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Challenges in Teacher Development: Learner Autonomy and Intercultural Competence


Edited By Manuel Jiménez Raya and Lies Sercu

No one graduating from school can any longer have the illusion to have completed her or his learning career, nor to live in a monocultural society. Quite on the contrary, learning will be the major business of the professional future of anyone who now leaves school. Moreover, the multicultural nature of current societies constitutes an additional major dimension of any person’s life and requires growth in intercultural competence along the lifespan. This is a book, in which various pathways toward the development of teacher competencies in promoting learner autonomy and intercultural competence are discussed. It focuses on the potential of action research, self-reflection, constructive learning and self-report activities for teacher development, offering a number of more theoretically oriented chapters on teacher beliefs, intercultural competence, learner autonomy, action research and eLearning. It also documents a number of case studies in which teacher educators have tried to support teachers in exploring and, possibly, developing their own attitudes and beliefs regarding learner autonomy and intercultural competence, and regarding ways to promote learner autonomy and foster intercultural competence amongst their students and in themselves as professionals in teaching.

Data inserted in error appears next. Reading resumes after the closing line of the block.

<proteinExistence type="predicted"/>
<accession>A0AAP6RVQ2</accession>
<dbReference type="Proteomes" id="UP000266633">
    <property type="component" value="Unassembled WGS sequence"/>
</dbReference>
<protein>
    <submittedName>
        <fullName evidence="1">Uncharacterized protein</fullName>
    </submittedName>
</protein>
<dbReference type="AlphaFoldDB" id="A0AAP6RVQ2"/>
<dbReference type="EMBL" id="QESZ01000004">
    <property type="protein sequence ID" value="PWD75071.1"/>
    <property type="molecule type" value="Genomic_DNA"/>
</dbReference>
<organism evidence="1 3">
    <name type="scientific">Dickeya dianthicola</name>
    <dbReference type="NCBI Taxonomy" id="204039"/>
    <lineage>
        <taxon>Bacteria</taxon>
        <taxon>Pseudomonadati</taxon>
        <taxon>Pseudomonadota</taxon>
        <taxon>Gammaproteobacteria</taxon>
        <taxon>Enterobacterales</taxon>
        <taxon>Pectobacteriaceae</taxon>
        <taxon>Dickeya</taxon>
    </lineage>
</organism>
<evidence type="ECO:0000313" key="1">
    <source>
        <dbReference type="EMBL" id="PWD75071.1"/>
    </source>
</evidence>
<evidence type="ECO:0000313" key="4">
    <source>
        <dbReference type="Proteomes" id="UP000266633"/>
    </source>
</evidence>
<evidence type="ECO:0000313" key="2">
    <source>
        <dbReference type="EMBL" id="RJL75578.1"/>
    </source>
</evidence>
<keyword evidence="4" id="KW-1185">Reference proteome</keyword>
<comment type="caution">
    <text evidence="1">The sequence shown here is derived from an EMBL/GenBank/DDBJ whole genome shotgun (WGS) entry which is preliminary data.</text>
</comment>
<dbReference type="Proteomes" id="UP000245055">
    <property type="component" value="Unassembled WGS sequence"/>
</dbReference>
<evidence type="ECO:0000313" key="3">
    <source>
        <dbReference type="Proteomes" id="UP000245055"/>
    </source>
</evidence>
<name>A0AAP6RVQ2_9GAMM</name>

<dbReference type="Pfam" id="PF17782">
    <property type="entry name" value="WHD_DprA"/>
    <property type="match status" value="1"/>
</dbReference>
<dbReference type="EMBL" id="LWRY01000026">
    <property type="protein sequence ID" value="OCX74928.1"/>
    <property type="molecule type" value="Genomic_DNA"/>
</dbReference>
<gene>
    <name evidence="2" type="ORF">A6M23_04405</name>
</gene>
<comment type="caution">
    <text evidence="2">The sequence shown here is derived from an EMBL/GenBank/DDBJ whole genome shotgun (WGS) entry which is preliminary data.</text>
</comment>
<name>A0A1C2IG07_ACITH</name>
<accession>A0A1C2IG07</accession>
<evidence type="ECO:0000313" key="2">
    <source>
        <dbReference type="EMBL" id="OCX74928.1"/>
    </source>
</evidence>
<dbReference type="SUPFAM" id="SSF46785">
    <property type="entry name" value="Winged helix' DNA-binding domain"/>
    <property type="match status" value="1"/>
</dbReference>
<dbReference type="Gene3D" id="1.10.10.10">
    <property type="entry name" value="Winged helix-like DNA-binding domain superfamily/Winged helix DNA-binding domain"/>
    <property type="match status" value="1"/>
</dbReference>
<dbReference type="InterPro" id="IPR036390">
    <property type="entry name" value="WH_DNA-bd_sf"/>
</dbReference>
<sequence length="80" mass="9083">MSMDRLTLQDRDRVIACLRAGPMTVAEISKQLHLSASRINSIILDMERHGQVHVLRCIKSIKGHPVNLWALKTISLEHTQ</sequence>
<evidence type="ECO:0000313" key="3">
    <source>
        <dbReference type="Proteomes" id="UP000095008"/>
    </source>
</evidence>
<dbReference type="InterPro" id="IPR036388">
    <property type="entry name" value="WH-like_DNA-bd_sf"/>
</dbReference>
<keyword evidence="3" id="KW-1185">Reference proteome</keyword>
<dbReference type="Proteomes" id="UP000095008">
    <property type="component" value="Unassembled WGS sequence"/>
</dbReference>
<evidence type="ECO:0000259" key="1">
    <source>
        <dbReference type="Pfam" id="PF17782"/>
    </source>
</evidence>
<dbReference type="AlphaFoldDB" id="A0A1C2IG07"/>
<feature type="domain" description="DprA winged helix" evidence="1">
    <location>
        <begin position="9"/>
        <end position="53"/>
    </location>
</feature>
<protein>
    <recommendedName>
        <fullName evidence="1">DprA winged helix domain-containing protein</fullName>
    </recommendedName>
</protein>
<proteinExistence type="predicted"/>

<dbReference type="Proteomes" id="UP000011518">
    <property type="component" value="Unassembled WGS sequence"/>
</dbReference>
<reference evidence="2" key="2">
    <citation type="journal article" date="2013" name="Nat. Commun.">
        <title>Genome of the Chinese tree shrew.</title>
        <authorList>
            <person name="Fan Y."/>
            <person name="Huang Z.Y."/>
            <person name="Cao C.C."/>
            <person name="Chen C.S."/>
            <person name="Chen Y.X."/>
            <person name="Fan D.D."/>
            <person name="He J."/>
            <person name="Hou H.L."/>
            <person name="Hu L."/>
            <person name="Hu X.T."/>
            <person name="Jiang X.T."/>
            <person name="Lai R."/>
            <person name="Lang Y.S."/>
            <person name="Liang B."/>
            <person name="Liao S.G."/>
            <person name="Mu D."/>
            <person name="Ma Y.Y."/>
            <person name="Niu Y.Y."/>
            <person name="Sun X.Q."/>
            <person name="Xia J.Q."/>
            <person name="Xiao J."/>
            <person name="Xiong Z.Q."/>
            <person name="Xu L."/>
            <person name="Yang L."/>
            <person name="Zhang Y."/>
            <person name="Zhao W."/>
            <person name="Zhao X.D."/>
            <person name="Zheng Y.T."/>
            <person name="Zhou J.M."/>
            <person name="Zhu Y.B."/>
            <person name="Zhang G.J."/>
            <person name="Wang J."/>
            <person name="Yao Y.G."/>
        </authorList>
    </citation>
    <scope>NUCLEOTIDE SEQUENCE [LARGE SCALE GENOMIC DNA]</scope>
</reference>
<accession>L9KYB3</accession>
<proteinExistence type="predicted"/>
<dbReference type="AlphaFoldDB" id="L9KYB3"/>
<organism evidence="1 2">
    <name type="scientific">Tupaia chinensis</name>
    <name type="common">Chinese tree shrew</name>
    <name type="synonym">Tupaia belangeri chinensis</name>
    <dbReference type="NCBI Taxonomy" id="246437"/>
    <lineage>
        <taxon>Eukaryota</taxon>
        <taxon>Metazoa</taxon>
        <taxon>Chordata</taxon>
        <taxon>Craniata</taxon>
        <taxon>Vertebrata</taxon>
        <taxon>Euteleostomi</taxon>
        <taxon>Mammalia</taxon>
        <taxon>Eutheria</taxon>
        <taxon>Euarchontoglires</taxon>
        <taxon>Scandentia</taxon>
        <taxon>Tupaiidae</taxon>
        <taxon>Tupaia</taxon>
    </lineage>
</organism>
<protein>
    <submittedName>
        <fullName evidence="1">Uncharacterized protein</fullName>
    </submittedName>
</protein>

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Section 3: E-Learning and teachers' professionalisation


Section 3 : E-Iearning and teachers ' professionalisation The potential of e-Iearning in the professional development of teachers Angela McFarlane Anton Bradburn Agnes McMahon Nel Roche Graduate School of Education, University of Bristol 1 . Introdu ction It now seems to be an accepted consequence of the information age that those who remain economically and socially active will need to be competent l ife long learners . Implicit in this notion is an assumption that the knowledge and ski l ls base associated with the world of work are and will remain dynamic, changing and developing over the working l ife of any individual . In order to remain fully aware of updated processes, protocols and the theoretical evolution underpinning them as wei l as the implication of these for personal practice, it is necessary for that practice to integrate an on-going programme of training and professional de­ velopment with the day to day execution of the j ob itself. Traditional models in the publ ic and private sectors have included sending people on courses of varying duration, as weil as a certain amount of so-called ' on the job ' training such as shadowing a more accomplished colleague. Both of these styles of training in­ volve an interruption to the work pattern, and can be costly, especial ly in the case of courses where a venue, time, travel and resources must all be covered. It is not surprising therefore that from the earliest days of networked com­ puting the commercial sector looked to...

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